• Blur. It isn't awful, but it isn't good, either. I think it makes Android look dark, depressing, and dated; Blur is in desperate need of a makeover.

In A Sentence: The Droid 4 packs a fast processor, good battery life, and an excellent keyboard; unfortunately, it also has the worst display that I've ever seen on a smartphone.

You Should Buy It If:  If you just can't live without a physical QWERTY and want some of the latest hardware in a 4G LTE handset, then D4 is probably the best (if not the only) option. However, you'll have to learn to deal with an awful amount of ghosting from the display.

Video Review

Non-removable battery, non-removable battery, non-removable battery!

Build Quality and Physical Keyboard

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As I said in my initial impressions, this device is built like a tank - it's as solid as you could possibly want a device to be. Because of the keyboard, it does feel a bit bulky in-hand; in terms of size, though, it's actually quite thin given the slide-out QWERTY.

Speaking of, the keyboard on this device is nothing short of wonderful. It's a pleasure to type on, especially for those who are coming from another device with a physical keyboard. The edge-lit keys are a nice touch, making it very easy to type in a dimly-lit or dark room.

However, there are a few things I've found to be amiss with this keyboard. Firstly, there's no dedicated search button. This may not be a big deal to many, but back in the days when the OG Droid was my primary phone, I used the search key on the keyboard all the time. Sure, there's a search key in the capacitive row below the screen, but it's just convenient to have one on the keyboard. Also, the apostrophe is in an unusual position. It's only natural to go to the right side of any keyboard for this particular mark, but on the D4 it's actually on the left side (above the tab key). Again, not a huge deal, but a bit on the annoying side. I'm sure it's probably fine after you get used to it.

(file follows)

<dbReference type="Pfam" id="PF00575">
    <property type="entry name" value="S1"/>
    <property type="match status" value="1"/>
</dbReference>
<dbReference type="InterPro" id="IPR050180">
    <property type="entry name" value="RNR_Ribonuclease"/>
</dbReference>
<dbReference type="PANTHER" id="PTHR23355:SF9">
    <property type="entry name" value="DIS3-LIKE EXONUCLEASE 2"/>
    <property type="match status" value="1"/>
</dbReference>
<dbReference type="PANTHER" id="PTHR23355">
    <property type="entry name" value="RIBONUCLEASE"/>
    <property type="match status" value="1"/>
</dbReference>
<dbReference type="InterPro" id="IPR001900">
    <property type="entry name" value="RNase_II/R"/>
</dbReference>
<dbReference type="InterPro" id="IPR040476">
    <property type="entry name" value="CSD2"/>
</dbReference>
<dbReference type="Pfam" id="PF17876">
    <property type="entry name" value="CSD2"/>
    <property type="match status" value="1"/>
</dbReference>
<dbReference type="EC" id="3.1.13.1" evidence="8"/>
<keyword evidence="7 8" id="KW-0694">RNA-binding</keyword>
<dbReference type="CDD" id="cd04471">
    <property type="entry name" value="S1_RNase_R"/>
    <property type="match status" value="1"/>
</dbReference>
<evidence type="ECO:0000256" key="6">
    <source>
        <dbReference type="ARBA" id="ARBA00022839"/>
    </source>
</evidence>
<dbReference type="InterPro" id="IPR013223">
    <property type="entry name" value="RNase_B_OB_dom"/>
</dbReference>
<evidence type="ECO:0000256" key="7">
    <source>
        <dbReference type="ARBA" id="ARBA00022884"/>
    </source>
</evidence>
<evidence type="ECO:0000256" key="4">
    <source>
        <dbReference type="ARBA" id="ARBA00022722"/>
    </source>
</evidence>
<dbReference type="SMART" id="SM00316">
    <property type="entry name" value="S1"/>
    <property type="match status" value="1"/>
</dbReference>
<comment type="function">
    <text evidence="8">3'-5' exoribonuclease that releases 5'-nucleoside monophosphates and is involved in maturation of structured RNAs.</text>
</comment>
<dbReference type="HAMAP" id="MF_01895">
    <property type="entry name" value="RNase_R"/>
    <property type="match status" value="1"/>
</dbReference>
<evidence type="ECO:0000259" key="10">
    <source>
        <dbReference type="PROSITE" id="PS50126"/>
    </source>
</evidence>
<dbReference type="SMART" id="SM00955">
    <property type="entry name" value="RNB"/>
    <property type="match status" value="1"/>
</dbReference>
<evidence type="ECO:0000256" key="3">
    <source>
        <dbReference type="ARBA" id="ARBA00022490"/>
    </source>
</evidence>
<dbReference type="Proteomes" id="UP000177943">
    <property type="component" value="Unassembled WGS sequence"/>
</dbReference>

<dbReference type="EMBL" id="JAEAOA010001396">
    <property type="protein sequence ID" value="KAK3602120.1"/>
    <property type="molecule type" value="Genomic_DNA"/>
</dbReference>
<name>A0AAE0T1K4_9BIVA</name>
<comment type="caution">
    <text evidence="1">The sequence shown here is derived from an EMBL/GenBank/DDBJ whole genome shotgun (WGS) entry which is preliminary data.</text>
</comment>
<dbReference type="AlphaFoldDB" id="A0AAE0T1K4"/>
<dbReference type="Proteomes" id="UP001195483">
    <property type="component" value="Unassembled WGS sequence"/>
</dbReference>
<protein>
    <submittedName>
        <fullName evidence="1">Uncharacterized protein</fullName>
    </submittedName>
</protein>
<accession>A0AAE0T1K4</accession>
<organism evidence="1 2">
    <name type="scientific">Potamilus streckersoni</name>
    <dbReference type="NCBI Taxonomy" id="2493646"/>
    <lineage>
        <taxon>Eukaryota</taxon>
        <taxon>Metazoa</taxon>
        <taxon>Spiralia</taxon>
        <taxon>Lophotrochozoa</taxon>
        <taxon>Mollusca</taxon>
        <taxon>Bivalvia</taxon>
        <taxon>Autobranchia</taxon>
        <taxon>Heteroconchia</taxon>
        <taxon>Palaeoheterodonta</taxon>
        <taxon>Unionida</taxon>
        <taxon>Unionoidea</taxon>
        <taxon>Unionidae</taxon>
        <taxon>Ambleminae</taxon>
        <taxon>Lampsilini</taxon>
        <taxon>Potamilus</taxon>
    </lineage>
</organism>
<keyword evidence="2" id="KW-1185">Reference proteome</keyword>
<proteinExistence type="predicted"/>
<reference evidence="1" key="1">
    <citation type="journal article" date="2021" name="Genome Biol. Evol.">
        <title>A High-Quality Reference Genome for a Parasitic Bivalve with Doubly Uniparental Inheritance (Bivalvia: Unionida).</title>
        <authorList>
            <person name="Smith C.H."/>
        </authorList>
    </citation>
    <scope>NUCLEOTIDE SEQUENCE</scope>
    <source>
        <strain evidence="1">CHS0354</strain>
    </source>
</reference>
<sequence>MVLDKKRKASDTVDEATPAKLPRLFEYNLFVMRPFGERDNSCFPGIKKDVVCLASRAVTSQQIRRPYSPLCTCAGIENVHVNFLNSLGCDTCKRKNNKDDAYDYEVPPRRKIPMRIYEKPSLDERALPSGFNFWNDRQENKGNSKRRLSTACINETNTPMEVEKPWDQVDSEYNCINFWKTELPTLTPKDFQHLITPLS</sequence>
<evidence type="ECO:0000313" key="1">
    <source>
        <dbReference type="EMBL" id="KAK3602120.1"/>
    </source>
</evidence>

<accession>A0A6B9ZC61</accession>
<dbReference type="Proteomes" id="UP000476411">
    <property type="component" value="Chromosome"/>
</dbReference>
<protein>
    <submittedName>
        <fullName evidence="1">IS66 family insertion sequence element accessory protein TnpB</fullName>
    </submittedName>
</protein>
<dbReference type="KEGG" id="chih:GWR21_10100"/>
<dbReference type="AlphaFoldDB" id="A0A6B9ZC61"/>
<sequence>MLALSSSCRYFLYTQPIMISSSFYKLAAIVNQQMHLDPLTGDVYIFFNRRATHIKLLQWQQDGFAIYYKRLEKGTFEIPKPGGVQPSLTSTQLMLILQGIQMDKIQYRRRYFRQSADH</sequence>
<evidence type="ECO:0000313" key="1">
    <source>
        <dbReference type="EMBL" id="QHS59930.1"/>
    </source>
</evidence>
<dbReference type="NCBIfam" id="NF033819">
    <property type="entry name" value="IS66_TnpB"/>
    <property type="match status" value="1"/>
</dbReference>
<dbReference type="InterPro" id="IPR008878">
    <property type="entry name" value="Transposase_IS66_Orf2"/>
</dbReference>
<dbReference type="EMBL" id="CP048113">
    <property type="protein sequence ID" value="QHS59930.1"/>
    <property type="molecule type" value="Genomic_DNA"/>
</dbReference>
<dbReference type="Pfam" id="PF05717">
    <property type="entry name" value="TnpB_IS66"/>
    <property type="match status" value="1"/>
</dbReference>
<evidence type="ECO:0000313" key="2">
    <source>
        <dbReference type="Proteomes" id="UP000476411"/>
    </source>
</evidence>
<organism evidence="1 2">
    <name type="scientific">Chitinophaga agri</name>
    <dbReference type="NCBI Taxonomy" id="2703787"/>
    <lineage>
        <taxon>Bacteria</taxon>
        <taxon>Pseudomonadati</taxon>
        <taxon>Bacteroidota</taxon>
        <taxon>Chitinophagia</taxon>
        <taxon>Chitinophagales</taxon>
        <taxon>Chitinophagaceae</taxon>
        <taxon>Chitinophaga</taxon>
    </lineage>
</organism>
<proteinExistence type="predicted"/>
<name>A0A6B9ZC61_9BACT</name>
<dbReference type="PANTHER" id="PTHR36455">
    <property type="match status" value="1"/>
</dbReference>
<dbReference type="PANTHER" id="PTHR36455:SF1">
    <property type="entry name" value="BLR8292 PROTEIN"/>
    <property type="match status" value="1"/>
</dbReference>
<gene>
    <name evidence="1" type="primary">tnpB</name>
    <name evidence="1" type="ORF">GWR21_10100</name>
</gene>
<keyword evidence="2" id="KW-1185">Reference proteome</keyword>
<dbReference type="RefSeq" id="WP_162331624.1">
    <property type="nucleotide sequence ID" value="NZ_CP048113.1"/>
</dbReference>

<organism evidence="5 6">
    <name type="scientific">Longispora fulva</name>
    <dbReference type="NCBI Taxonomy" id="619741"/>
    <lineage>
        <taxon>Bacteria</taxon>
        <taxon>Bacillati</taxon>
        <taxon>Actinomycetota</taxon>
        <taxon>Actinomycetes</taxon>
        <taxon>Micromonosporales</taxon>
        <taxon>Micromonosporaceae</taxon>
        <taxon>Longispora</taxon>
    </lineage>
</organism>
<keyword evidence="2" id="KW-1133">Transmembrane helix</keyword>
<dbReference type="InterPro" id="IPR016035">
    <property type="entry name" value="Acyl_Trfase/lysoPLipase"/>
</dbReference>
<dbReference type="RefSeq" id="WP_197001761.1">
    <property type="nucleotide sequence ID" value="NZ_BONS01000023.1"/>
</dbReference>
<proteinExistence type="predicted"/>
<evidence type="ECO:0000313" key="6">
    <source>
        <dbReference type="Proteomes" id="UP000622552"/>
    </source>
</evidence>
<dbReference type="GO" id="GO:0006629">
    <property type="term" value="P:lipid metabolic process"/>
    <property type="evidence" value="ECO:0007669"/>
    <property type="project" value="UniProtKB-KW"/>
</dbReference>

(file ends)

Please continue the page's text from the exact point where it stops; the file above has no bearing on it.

One thing that I would like to see incorporated into the keyboard is a spring-loaded mechanism. While sliding the keyboard out isn't difficult by any means, there's just something ever-so satisfying about barely pushing a screen bezel and watching it slide forward like a switchblade, exposing the keyboard.

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Those minor annoyances aside, however, the keyboard is rock solid and should fit the bill for anyone looking for the best physical keyboard they can get in an Android phone.

Display

This is, without a doubt, the low point of the review. In my initial impressions, I said "I'll say this about the display: it's not awful." Having spent more time with the device, I'll take this opportunity to change my stance on that. This display is awful. The color reproduction isn't what it should be (though it's not as bad as the Droid X2). Still, whites aren't white and greens aren't green - it just doesn't look right. Then there's the issue of pixelation. It's very noticeable in the 3G icon, signal strength indicator, and battery icon in the navigation bar. It's actually akin to that of the X2; perhaps just a tad bit better.